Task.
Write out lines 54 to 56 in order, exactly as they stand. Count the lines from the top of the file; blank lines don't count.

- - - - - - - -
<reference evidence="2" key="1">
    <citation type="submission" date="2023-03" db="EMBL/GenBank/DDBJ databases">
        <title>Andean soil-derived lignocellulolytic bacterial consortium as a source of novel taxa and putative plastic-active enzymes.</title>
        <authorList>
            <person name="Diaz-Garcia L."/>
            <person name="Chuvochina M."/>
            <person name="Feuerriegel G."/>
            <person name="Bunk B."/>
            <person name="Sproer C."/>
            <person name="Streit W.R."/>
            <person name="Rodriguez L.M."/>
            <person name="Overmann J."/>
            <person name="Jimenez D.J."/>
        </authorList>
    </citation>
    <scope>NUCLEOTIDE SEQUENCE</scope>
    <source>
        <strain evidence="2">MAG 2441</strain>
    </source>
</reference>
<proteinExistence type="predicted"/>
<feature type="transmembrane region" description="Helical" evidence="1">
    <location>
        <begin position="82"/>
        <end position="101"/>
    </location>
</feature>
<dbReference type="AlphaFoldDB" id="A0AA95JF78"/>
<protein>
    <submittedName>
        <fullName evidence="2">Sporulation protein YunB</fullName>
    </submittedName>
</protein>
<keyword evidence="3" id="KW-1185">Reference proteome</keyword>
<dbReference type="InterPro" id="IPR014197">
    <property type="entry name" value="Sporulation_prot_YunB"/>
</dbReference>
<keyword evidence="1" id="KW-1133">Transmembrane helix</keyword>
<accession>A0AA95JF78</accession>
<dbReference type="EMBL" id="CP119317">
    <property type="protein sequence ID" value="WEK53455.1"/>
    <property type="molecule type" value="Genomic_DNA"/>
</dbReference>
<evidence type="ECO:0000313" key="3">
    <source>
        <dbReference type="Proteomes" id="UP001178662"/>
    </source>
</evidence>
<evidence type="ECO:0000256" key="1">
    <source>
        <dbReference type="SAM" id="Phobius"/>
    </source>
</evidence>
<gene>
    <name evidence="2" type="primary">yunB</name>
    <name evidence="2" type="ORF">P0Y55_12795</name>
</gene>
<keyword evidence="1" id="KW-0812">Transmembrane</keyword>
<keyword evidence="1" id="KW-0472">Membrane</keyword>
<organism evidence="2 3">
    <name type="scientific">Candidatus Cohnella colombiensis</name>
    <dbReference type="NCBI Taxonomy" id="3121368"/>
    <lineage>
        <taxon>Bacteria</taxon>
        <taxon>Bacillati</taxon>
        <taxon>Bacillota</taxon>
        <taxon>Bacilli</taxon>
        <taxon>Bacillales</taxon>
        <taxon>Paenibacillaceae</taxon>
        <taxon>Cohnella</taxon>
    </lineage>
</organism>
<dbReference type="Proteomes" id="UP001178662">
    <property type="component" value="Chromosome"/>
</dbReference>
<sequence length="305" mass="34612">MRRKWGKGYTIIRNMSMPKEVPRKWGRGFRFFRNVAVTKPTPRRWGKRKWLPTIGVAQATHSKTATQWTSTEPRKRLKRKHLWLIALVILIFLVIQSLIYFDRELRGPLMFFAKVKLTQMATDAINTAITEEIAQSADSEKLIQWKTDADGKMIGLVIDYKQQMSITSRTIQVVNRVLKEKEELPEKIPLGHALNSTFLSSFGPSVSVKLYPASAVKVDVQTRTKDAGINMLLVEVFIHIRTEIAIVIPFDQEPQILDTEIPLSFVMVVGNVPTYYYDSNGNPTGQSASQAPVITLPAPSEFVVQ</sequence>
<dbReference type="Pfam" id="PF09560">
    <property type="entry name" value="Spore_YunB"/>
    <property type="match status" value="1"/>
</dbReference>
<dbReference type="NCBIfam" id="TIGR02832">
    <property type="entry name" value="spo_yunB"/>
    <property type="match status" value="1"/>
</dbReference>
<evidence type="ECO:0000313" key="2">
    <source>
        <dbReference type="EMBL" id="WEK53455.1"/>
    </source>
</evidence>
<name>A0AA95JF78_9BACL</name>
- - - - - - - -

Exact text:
<gene>
    <name evidence="2" type="primary">yunB</name>
    <name evidence="2" type="ORF">P0Y55_12795</name>